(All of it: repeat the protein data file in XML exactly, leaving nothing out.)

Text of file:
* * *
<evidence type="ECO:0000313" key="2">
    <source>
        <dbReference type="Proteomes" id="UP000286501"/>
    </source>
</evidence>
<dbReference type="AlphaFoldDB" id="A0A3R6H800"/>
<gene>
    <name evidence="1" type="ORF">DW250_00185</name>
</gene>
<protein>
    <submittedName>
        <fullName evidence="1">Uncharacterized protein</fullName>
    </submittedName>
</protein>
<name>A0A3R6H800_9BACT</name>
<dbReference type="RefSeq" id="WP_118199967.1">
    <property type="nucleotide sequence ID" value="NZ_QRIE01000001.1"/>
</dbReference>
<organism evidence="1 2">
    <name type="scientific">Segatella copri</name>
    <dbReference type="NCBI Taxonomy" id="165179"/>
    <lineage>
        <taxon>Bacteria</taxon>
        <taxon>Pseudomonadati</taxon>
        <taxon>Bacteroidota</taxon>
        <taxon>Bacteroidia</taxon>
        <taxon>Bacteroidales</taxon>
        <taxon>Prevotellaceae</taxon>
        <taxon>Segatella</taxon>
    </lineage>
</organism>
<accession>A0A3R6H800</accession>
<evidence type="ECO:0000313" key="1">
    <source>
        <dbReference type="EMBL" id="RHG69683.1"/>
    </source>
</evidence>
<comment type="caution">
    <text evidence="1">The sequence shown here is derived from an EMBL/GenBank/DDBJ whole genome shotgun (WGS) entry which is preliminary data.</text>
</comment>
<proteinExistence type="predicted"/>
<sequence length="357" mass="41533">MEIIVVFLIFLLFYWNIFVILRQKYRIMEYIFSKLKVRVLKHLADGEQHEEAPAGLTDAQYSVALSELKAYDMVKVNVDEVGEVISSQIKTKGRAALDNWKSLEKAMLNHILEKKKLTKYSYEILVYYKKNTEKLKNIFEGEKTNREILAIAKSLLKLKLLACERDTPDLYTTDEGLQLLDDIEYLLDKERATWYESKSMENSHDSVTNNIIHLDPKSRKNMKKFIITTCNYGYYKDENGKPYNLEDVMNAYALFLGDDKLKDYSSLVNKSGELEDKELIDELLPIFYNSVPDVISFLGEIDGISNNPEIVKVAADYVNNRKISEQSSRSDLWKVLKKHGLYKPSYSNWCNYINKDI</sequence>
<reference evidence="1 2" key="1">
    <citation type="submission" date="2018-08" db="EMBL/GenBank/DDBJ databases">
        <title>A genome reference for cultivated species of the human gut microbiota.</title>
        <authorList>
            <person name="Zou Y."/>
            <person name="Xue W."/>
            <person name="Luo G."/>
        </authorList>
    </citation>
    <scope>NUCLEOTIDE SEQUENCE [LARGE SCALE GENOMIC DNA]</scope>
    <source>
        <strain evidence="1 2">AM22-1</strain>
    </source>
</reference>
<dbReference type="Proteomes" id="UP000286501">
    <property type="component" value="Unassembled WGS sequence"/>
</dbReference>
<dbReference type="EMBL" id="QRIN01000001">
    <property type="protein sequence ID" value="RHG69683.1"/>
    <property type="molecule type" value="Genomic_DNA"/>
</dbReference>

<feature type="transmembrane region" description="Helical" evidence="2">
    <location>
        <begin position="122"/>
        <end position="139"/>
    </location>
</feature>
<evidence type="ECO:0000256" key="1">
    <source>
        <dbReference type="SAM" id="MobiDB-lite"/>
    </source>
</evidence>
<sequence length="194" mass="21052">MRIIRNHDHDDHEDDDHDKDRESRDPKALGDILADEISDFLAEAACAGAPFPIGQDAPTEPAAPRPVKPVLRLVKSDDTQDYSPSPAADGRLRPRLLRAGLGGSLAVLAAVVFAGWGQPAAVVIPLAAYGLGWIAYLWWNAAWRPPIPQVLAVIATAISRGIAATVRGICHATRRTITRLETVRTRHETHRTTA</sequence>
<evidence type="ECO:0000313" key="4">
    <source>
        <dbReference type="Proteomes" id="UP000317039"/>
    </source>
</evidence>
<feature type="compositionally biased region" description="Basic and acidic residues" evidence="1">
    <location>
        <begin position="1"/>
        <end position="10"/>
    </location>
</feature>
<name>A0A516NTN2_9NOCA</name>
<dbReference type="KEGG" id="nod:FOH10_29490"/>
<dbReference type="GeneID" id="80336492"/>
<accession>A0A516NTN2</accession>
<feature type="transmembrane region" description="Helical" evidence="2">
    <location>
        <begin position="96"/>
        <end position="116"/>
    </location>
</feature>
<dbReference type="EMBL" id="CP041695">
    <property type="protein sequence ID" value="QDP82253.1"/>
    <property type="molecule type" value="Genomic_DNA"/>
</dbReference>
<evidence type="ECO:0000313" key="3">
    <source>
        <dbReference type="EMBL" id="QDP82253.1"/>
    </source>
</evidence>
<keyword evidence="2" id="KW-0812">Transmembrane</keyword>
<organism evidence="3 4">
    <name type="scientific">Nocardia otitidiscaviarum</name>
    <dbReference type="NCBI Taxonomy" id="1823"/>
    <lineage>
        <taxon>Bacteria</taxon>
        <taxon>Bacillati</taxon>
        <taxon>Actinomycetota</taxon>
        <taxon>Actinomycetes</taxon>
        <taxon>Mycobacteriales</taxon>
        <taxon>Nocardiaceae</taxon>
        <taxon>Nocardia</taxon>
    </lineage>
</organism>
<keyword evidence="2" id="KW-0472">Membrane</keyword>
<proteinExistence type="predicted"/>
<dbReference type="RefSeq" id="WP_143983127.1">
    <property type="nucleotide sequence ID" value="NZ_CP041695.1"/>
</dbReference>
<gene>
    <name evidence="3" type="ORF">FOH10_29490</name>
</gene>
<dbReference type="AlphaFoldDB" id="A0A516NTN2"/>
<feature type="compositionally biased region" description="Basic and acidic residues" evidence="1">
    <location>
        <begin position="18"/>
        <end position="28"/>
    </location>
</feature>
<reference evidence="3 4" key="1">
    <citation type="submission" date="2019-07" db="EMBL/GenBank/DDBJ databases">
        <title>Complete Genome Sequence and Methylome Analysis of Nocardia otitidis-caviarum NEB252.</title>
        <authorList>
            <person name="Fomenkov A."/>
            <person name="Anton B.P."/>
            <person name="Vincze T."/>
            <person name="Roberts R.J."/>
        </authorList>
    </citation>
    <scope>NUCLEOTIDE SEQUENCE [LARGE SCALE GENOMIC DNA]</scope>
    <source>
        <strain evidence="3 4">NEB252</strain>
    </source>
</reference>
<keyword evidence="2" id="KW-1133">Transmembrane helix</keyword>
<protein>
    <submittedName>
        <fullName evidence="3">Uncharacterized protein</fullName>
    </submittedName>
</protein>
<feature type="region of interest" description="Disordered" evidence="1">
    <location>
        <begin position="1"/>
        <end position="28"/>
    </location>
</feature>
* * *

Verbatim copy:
<evidence type="ECO:0000313" key="2">
    <source>
        <dbReference type="Proteomes" id="UP000286501"/>
    </source>
</evidence>
<dbReference type="AlphaFoldDB" id="A0A3R6H800"/>
<gene>
    <name evidence="1" type="ORF">DW250_00185</name>
</gene>
<protein>
    <submittedName>
        <fullName evidence="1">Uncharacterized protein</fullName>
    </submittedName>
</protein>
<name>A0A3R6H800_9BACT</name>
<dbReference type="RefSeq" id="WP_118199967.1">
    <property type="nucleotide sequence ID" value="NZ_QRIE01000001.1"/>
</dbReference>
<organism evidence="1 2">
    <name type="scientific">Segatella copri</name>
    <dbReference type="NCBI Taxonomy" id="165179"/>
    <lineage>
        <taxon>Bacteria</taxon>
        <taxon>Pseudomonadati</taxon>
        <taxon>Bacteroidota</taxon>
        <taxon>Bacteroidia</taxon>
        <taxon>Bacteroidales</taxon>
        <taxon>Prevotellaceae</taxon>
        <taxon>Segatella</taxon>
    </lineage>
</organism>
<accession>A0A3R6H800</accession>
<evidence type="ECO:0000313" key="1">
    <source>
        <dbReference type="EMBL" id="RHG69683.1"/>
    </source>
</evidence>
<comment type="caution">
    <text evidence="1">The sequence shown here is derived from an EMBL/GenBank/DDBJ whole genome shotgun (WGS) entry which is preliminary data.</text>
</comment>
<proteinExistence type="predicted"/>
<sequence length="357" mass="41533">MEIIVVFLIFLLFYWNIFVILRQKYRIMEYIFSKLKVRVLKHLADGEQHEEAPAGLTDAQYSVALSELKAYDMVKVNVDEVGEVISSQIKTKGRAALDNWKSLEKAMLNHILEKKKLTKYSYEILVYYKKNTEKLKNIFEGEKTNREILAIAKSLLKLKLLACERDTPDLYTTDEGLQLLDDIEYLLDKERATWYESKSMENSHDSVTNNIIHLDPKSRKNMKKFIITTCNYGYYKDENGKPYNLEDVMNAYALFLGDDKLKDYSSLVNKSGELEDKELIDELLPIFYNSVPDVISFLGEIDGISNNPEIVKVAADYVNNRKISEQSSRSDLWKVLKKHGLYKPSYSNWCNYINKDI</sequence>
<reference evidence="1 2" key="1">
    <citation type="submission" date="2018-08" db="EMBL/GenBank/DDBJ databases">
        <title>A genome reference for cultivated species of the human gut microbiota.</title>
        <authorList>
            <person name="Zou Y."/>
            <person name="Xue W."/>
            <person name="Luo G."/>
        </authorList>
    </citation>
    <scope>NUCLEOTIDE SEQUENCE [LARGE SCALE GENOMIC DNA]</scope>
    <source>
        <strain evidence="1 2">AM22-1</strain>
    </source>
</reference>
<dbReference type="Proteomes" id="UP000286501">
    <property type="component" value="Unassembled WGS sequence"/>
</dbReference>
<dbReference type="EMBL" id="QRIN01000001">
    <property type="protein sequence ID" value="RHG69683.1"/>
    <property type="molecule type" value="Genomic_DNA"/>
</dbReference>

<feature type="transmembrane region" description="Helical" evidence="2">
    <location>
        <begin position="122"/>
        <end position="139"/>
    </location>
</feature>
<evidence type="ECO:0000256" key="1">
    <source>
        <dbReference type="SAM" id="MobiDB-lite"/>
    </source>
</evidence>
<sequence length="194" mass="21052">MRIIRNHDHDDHEDDDHDKDRESRDPKALGDILADEISDFLAEAACAGAPFPIGQDAPTEPAAPRPVKPVLRLVKSDDTQDYSPSPAADGRLRPRLLRAGLGGSLAVLAAVVFAGWGQPAAVVIPLAAYGLGWIAYLWWNAAWRPPIPQVLAVIATAISRGIAATVRGICHATRRTITRLETVRTRHETHRTTA</sequence>
<evidence type="ECO:0000313" key="4">
    <source>
        <dbReference type="Proteomes" id="UP000317039"/>
    </source>
</evidence>
<feature type="compositionally biased region" description="Basic and acidic residues" evidence="1">
    <location>
        <begin position="1"/>
        <end position="10"/>
    </location>
</feature>
<name>A0A516NTN2_9NOCA</name>
<dbReference type="KEGG" id="nod:FOH10_29490"/>
<dbReference type="GeneID" id="80336492"/>
<accession>A0A516NTN2</accession>
<feature type="transmembrane region" description="Helical" evidence="2">
    <location>
        <begin position="96"/>
        <end position="116"/>
    </location>
</feature>
<dbReference type="EMBL" id="CP041695">
    <property type="protein sequence ID" value="QDP82253.1"/>
    <property type="molecule type" value="Genomic_DNA"/>
</dbReference>
<evidence type="ECO:0000313" key="3">
    <source>
        <dbReference type="EMBL" id="QDP82253.1"/>
    </source>
</evidence>
<keyword evidence="2" id="KW-0812">Transmembrane</keyword>
<organism evidence="3 4">
    <name type="scientific">Nocardia otitidiscaviarum</name>
    <dbReference type="NCBI Taxonomy" id="1823"/>
    <lineage>
        <taxon>Bacteria</taxon>
        <taxon>Bacillati</taxon>
        <taxon>Actinomycetota</taxon>
        <taxon>Actinomycetes</taxon>
        <taxon>Mycobacteriales</taxon>
        <taxon>Nocardiaceae</taxon>
        <taxon>Nocardia</taxon>
    </lineage>
</organism>
<keyword evidence="2" id="KW-0472">Membrane</keyword>
<proteinExistence type="predicted"/>
<dbReference type="RefSeq" id="WP_143983127.1">
    <property type="nucleotide sequence ID" value="NZ_CP041695.1"/>
</dbReference>
<gene>
    <name evidence="3" type="ORF">FOH10_29490</name>
</gene>
<dbReference type="AlphaFoldDB" id="A0A516NTN2"/>
<feature type="compositionally biased region" description="Basic and acidic residues" evidence="1">
    <location>
        <begin position="18"/>
        <end position="28"/>
    </location>
</feature>
<reference evidence="3 4" key="1">
    <citation type="submission" date="2019-07" db="EMBL/GenBank/DDBJ databases">
        <title>Complete Genome Sequence and Methylome Analysis of Nocardia otitidis-caviarum NEB252.</title>
        <authorList>
            <person name="Fomenkov A."/>
            <person name="Anton B.P."/>
            <person name="Vincze T."/>
            <person name="Roberts R.J."/>
        </authorList>
    </citation>
    <scope>NUCLEOTIDE SEQUENCE [LARGE SCALE GENOMIC DNA]</scope>
    <source>
        <strain evidence="3 4">NEB252</strain>
    </source>
</reference>
<keyword evidence="2" id="KW-1133">Transmembrane helix</keyword>
<protein>
    <submittedName>
        <fullName evidence="3">Uncharacterized protein</fullName>
    </submittedName>
</protein>
<feature type="region of interest" description="Disordered" evidence="1">
    <location>
        <begin position="1"/>
        <end position="28"/>
    </location>
</feature>